The management shuffle announced by Yahoo last evening is only the latest evidence of strategy decay that pervades the leading ranks of the Internet business world. Yahoo says it made the changes to allow the company to move faster.
Fine, but in what direction do they want to move? What does Yahoo! want to be when it grows up? And what does that imply for what it will choose not to do?
In our celebrity culture, we love to focus on people. Decker gained, Rosensweig is out, Braun is out, Semel’s still there, Yang’s mentioned, but where’s Filo and who the Hell is going to head up the audience group (and why can’t Yahoo find anyone internally to take this on)?
People matter, of course, but in this context strategy matters even more. Faster movement is dangerous if you have no sense of direction. It just means you do more things more quickly, spreading that peanut butter even more thinly. To paraphrase an old quote by Casey Stengel: “if you don’t know where you are going, you will never get there.”
And let’s not just single out Yahoo. I have a growing sense that all the major Internet players – Google, MSN, Amazon, Ebay and AOL – have lost their sense of direction and differentiation. Rather than carving out and rapidly enhancing areas of distinctive advantage, these major players appear to be leaping like lemmings into the red ocean. Here are some of the red flags that give me cause for concern:
- Rather than helping people to connect more effectively with resources across the Web, they all seem increasingly focused on aggregating their own resources.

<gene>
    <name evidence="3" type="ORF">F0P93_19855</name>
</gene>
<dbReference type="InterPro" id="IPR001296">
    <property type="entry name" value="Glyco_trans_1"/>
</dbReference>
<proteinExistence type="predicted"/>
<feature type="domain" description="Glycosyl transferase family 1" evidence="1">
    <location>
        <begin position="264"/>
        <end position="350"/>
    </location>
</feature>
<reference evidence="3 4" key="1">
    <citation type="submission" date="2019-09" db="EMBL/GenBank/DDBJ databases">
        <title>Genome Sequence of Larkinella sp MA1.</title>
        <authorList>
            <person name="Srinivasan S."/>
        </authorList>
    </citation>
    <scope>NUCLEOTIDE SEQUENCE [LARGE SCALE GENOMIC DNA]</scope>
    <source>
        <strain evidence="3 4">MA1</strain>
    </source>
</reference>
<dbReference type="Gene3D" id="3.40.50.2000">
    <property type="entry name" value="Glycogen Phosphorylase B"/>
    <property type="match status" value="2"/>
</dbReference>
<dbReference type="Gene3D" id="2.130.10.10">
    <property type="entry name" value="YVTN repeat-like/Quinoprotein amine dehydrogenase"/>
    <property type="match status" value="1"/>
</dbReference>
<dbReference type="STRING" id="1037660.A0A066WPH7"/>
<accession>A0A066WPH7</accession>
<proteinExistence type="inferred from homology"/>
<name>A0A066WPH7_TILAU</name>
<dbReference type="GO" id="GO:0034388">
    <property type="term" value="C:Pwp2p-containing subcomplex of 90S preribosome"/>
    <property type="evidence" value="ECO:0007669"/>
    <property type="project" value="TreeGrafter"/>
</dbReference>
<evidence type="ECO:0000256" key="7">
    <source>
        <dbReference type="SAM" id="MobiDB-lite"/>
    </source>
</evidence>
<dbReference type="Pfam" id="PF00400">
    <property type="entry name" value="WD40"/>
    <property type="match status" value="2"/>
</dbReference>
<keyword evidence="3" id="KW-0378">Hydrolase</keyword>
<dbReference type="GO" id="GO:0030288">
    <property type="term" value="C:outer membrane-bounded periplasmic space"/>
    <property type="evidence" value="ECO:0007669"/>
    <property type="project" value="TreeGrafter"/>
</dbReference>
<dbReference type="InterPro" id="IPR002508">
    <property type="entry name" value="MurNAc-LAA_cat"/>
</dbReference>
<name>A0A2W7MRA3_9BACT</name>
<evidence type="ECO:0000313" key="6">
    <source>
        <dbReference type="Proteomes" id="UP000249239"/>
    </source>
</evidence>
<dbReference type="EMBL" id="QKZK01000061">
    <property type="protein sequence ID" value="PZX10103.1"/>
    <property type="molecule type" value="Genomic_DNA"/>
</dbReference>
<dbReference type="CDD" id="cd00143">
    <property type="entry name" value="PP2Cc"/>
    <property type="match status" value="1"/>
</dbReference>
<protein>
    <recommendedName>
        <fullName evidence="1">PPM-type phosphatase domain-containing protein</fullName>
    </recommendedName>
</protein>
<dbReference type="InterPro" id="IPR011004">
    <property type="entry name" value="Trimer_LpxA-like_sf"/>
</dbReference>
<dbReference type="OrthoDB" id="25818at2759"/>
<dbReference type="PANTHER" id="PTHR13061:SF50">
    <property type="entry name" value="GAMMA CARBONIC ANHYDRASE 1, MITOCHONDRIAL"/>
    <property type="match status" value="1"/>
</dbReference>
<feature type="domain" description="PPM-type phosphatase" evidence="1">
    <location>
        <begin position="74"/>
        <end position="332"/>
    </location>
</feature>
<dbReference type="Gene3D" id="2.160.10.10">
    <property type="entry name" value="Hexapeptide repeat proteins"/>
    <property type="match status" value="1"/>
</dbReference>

- They are becoming more and more obsessed with advertising revenue and risk losing focus on what is required to add more value to users. Advertising revenue is a dangerous narcotic – it shifts you more and more into a vendor mindset rather than a user mindset.
- They are investing large sums of money on infrastructure, further diverting time and attention away from development of new services for users (infrastructure services like Amazon’s EC2 and S3 are a very different business).
- They seem to be looking more and more at each other and trying to replicate each other’s services rather than focusing on the user and trying to be truly innovative in terms of new services.
Now, this growing homogenization of the leadership ranks might be understandable if the Internet were a maturing business arena. Given the rapid and sustained pace of innovation in the underlying technology, the rapid growth of usage, the continuing shift of spending to the Internet and the proliferation of new businesses created on the Internet, I find it hard to characterize this space as “maturing” – my sense is that it is still in its infancy.
Some observers have even begun to hail the emergence of “Internet conglomerates” as the wave of the future. Looking from the outside in, one can make explicit the assumptions that seem to be driving the investments, business initiatives and strategies of these leaders. These assumptions seem to converge on this view of the future: leading companies will be vertically integrated and horizontally integrated, offering a broad range of their own resources to users who will “settle” into their spaces. Certainly, the strategies of these companies seem to assume that Internet conglomerates are the wave of the future. Is this really the way the Internet will evolve as a business platform?